Apps: Pro

The Gear VR has some excellent apps not currently available on Google Cardboard. They include Netflix, which should probably be everyone’s first download when they get this headset, a Web browser so that you don’t have to take off your headset , and Ocean Rift.

Watch a preview video for Ocean Rift below.

Apps: Con

The selection is currently extremely limited, though this may change if the platform catches on. Right now, however, there are only a few dozen games, compared to hundreds for Google Cardboard.

It’s the classic chicken-and-egg problem. Developers don’t want to spend their time porting their games over until they know there’s a market, and many people are probably going to hold off buying the Gear VR until there’s a better selection of apps.

There’s no YouTube app, for example. You can get to YouTube from the Gear VR web browser, and some videos play very well. Watching traditional videos in full-screen view, for example, is great. But 360-degree and virtual reality videos don’t load correctly most of the times I’ve tried to watch them.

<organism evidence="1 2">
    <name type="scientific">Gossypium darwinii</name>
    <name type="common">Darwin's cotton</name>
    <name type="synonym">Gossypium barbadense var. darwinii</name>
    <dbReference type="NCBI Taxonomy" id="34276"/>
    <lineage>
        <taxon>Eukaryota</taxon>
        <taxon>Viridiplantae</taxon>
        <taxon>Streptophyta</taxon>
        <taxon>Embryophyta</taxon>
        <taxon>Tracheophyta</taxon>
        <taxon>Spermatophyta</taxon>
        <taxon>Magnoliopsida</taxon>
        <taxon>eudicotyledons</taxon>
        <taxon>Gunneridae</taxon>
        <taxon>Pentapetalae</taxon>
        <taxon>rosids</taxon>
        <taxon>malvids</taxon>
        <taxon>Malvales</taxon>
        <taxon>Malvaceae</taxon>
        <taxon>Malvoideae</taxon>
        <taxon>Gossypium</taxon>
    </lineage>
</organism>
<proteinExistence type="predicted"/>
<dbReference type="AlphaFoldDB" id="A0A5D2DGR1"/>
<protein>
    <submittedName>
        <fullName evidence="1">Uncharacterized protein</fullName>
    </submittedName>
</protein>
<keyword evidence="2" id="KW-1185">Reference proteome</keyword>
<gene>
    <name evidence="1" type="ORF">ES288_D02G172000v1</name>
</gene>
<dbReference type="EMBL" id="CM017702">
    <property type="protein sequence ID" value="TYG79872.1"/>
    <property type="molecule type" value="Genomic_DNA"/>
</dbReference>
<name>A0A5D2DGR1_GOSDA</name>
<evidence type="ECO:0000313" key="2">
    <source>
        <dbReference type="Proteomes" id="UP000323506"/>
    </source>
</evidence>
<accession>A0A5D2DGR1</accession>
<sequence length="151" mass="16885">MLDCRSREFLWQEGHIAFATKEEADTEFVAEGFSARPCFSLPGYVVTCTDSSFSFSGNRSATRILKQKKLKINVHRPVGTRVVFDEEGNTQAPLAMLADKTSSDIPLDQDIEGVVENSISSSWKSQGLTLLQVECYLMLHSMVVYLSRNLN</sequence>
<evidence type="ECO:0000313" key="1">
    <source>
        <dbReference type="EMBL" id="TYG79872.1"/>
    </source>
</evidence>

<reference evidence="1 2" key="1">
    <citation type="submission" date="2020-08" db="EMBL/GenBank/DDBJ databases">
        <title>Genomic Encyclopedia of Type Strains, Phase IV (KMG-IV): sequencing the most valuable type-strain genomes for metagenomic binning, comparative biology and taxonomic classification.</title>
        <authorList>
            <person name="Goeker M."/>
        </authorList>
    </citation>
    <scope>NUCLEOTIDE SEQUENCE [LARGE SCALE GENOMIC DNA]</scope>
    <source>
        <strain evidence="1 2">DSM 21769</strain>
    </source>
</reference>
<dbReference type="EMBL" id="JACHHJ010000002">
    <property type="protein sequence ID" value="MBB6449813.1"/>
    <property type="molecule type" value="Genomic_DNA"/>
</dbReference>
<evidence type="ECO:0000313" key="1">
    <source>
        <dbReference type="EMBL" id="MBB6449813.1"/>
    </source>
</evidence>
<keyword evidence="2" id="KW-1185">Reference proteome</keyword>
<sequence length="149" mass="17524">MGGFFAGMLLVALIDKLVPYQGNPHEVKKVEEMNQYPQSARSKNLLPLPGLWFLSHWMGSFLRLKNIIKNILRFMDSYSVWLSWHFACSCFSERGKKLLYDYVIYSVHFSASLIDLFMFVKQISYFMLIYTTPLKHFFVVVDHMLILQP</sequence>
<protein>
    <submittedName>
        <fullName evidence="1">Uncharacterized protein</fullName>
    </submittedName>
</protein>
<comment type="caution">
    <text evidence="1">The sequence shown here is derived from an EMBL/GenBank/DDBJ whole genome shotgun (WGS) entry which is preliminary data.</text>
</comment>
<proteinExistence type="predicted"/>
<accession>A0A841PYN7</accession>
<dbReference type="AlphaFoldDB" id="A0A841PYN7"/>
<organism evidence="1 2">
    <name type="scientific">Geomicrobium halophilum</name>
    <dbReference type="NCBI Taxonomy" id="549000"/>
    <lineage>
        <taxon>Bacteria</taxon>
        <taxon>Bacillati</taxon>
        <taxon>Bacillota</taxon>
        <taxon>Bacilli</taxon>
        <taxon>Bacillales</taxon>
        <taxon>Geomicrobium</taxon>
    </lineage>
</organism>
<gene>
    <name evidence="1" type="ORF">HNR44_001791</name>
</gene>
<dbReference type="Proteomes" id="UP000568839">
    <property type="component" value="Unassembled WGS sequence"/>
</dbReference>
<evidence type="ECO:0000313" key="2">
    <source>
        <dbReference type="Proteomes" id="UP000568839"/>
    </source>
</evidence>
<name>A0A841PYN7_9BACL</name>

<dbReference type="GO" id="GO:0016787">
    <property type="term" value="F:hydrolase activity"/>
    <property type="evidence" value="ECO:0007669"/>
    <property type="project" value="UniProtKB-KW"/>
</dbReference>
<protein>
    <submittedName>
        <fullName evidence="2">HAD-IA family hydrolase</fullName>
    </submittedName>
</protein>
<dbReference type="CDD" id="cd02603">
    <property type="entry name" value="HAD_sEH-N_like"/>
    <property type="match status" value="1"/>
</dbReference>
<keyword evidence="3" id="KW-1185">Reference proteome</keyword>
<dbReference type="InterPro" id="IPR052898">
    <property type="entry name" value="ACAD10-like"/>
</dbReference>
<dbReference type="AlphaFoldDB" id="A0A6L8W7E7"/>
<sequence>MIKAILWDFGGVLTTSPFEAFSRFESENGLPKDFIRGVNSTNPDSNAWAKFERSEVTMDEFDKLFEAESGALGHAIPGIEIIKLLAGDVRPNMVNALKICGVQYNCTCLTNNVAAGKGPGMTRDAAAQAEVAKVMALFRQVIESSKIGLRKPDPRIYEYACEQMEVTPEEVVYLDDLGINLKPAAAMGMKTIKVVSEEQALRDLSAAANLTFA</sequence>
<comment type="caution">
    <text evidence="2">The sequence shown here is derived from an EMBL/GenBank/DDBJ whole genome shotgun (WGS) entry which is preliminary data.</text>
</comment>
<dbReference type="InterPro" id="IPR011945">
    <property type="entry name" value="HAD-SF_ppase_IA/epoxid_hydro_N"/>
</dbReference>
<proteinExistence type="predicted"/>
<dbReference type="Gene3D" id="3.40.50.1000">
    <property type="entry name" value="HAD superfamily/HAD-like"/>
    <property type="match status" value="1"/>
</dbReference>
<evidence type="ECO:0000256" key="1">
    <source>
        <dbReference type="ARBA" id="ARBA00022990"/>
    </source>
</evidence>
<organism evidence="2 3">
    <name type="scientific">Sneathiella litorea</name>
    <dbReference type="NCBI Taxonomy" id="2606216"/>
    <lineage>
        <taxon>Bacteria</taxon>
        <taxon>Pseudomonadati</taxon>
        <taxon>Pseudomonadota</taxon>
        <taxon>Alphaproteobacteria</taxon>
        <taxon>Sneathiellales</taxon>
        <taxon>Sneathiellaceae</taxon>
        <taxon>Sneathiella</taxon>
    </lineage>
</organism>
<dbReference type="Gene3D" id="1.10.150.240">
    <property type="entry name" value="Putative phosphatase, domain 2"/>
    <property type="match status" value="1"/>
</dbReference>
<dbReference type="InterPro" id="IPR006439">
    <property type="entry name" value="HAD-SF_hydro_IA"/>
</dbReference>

Hulu is also missing, even though the company promised a Gear VR app by late November.

Apps also seem to be priced higher. Lamper VR: Firefly Rescue, for example, is free for Google Cardboard on Android, $0.99 for iOS, but costs $2.99 for the Gear VR.

Some popular games are $9.99 or $14.99, though there are, as I write this, 22 free games as well.

It doesn’t help that the Gear VR app store can only be accessed from the phone, not via a regular web browser. With regular Play Store apps, I can download them via my desktop computer and they somehow magically get transferred to my phone. Not only is it easier and faster to load apps this way, but you can also link to the apps, making it easier for people to find and share them.